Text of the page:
My daily routine frequently consists of having breakfast in my apartment and working in the morning, going to Poblado for lunch – there are a few nice vegetarian places there for lunch, hang around for a coffee and work for a bit, and then head back to apartment in the afternoon and stay there for the rest of the day. Maybe a walk to the grocery store.
It thunderstorms a lot here. Pretty much every day, but usually just in the afternoon and only for an hour or two. I like that.
I’ve gone and seen things a couple times in the center of the city. It’s not exactly a cultural hub, so it’s not like I can go to an art exhibit or show or something. I did get my Yellow Fever vaccination though, so now Ecuador will let me in when I get there (I hope). I also went to the Botanical Gardens. I took some pictures of those.
I did some solid walking that day. I went to El Volador Hill too, which seems like a nice place to go for a hike and run.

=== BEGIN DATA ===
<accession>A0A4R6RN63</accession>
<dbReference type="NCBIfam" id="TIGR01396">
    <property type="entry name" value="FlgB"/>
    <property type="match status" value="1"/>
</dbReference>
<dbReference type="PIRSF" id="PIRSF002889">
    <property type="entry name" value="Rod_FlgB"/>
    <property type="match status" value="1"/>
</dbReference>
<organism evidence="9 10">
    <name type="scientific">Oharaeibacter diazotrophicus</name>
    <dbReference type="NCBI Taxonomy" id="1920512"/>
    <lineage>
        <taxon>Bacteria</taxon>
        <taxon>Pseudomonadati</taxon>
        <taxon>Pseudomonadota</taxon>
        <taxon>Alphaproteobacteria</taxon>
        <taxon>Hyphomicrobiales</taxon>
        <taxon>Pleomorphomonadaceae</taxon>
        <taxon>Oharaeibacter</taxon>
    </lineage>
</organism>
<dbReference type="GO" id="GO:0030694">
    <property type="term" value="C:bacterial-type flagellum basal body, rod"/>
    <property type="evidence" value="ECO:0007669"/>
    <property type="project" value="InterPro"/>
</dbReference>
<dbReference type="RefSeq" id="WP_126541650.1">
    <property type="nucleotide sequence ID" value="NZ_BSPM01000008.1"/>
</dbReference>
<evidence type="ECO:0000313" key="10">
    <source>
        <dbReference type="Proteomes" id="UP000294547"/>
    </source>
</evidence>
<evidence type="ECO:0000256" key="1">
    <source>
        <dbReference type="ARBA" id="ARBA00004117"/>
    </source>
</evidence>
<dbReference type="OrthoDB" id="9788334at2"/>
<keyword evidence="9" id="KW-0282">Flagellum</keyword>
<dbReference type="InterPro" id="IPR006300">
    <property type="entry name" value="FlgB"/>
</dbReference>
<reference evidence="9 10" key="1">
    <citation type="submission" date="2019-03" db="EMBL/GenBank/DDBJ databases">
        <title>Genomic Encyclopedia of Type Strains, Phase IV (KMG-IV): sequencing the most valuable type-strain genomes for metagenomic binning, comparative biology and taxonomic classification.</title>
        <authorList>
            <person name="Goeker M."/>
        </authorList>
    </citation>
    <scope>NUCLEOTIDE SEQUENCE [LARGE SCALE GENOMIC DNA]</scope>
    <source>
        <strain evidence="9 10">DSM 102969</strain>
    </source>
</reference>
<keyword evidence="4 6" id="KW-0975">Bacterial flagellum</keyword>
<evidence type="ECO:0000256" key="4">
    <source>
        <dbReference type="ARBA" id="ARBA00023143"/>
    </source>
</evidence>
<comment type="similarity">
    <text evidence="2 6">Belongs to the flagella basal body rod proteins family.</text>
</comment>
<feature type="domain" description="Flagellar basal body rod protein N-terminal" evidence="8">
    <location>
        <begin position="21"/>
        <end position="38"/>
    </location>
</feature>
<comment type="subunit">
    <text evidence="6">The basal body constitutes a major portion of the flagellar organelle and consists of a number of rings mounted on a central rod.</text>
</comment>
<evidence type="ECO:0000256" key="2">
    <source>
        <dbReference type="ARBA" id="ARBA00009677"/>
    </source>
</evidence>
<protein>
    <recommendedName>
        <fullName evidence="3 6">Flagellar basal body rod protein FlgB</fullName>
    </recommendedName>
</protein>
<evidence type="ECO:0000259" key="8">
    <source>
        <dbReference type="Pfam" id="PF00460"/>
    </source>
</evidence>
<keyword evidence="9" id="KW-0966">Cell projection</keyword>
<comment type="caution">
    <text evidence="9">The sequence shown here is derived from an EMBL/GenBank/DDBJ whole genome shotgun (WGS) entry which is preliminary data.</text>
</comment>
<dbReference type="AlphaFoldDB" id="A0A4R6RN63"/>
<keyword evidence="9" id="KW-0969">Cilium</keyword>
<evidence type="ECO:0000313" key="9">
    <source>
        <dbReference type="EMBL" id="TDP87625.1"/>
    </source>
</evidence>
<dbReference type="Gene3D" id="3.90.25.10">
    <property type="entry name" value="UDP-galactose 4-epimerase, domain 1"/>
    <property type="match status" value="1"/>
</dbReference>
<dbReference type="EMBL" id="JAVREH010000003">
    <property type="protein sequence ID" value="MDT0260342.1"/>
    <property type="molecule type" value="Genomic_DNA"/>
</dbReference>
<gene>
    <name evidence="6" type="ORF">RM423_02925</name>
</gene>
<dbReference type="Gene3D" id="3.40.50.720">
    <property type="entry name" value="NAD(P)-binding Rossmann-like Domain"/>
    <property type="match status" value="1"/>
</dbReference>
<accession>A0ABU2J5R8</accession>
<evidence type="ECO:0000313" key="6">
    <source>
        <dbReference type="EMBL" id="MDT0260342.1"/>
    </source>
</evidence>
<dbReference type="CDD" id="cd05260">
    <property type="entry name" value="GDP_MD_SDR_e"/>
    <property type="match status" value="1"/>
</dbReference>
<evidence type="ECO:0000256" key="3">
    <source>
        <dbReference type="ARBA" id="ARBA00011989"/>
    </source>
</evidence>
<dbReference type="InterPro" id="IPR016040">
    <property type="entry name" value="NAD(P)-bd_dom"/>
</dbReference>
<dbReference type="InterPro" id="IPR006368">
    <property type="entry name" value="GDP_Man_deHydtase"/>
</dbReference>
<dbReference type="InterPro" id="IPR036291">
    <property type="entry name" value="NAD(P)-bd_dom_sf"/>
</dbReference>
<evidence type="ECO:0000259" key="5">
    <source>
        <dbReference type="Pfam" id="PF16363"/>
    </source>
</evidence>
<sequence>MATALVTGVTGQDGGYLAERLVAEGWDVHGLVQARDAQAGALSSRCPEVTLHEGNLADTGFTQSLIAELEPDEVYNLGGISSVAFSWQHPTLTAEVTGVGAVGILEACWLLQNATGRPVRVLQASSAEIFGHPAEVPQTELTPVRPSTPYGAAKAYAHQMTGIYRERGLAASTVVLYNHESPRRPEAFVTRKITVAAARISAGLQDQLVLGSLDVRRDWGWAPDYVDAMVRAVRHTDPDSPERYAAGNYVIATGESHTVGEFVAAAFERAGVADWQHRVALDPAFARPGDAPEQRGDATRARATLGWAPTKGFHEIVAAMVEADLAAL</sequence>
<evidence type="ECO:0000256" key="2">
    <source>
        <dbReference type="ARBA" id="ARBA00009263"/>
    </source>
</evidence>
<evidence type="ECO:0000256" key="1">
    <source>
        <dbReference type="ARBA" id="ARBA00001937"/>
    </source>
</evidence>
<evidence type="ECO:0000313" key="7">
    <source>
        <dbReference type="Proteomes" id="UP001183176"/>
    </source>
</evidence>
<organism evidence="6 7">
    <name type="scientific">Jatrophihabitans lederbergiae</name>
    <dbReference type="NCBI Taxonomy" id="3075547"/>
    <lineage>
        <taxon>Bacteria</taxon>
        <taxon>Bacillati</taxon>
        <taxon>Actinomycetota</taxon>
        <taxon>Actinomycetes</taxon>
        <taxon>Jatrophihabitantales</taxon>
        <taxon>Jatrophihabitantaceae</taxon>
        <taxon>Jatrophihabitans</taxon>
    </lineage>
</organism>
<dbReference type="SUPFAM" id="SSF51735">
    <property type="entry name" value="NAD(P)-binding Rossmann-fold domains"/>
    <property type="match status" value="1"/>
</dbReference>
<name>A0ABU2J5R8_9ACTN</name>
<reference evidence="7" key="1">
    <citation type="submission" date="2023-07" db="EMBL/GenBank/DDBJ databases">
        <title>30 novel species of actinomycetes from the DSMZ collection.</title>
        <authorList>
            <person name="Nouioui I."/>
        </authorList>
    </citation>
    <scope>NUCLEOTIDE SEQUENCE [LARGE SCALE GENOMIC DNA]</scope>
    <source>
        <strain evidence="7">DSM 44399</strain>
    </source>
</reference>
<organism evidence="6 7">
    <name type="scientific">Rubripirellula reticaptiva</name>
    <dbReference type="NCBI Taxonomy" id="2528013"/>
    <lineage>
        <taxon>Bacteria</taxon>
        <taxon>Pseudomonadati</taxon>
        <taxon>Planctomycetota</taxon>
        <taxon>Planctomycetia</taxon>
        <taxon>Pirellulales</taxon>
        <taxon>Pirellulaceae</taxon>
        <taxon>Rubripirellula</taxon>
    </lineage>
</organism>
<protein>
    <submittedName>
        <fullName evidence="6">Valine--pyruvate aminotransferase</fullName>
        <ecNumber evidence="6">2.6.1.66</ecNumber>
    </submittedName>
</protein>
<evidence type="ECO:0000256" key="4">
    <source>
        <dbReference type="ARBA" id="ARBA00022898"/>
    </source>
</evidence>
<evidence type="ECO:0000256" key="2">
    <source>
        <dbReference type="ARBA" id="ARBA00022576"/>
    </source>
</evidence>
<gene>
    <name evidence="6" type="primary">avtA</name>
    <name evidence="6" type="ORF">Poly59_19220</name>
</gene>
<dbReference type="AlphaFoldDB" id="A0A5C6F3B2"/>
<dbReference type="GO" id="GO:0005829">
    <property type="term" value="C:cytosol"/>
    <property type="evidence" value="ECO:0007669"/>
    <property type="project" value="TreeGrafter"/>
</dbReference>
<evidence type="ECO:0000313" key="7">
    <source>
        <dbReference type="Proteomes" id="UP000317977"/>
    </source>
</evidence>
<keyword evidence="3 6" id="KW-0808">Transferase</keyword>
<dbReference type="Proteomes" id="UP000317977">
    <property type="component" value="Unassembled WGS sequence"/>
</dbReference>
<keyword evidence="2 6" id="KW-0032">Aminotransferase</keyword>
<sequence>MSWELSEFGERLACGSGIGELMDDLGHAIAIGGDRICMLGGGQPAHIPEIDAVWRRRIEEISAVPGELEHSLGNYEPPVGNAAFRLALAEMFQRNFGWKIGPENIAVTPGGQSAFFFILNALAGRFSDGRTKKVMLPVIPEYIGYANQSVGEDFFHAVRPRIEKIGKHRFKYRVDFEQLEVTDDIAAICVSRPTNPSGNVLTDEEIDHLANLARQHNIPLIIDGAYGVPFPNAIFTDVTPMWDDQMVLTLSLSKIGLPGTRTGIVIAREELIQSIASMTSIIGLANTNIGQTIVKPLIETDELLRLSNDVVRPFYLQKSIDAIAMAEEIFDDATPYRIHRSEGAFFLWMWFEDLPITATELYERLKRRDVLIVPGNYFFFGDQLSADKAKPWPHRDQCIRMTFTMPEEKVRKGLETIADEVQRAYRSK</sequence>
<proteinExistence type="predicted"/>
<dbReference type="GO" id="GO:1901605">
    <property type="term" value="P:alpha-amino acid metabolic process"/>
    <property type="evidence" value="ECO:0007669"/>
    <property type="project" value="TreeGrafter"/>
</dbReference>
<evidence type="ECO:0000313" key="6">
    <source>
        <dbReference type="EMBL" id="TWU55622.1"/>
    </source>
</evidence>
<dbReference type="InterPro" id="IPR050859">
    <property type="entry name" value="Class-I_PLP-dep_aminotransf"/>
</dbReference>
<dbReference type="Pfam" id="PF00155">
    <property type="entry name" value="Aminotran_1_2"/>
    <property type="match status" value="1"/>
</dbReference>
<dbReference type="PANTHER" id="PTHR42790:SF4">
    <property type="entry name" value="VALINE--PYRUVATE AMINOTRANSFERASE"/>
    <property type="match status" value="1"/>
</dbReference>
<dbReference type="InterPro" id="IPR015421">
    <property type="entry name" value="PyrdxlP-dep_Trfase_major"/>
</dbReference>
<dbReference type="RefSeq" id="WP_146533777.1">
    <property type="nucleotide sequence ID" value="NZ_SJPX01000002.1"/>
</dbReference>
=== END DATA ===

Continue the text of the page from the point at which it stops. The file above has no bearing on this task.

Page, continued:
While I managed to be completely anti-social while staying in Medellín, I did rejoin the tourism circuit a bit on a couple weekend trips I did to nearby towns. The first was to Jardín. Met a nice group of people who were doing something similar to me – staying in Medellín and taking a weekend trip. So we hung out the hostel, got dinner and such together, and then I did some hiking and waterfall seeing the next day.
This is the town square, which is headlined but the church of course. But I really think it has one of the prettiest church interiors I’ve ever seen.
The area is known for it’s nice hikes and scenery. We watched some people do some waterfall rappelling, but I was satisfied to watch and just wander around the wilderness. Here are some cool looking Eucalyptus trees.
And here are some more pictures of the general wanderings.
I had picked the hostel outside of town a little, which was a bit of a walk, but worth it. It had a nice view, and the WiFi still actually worked (it actually works really well everywhere I’ve been in this country so far).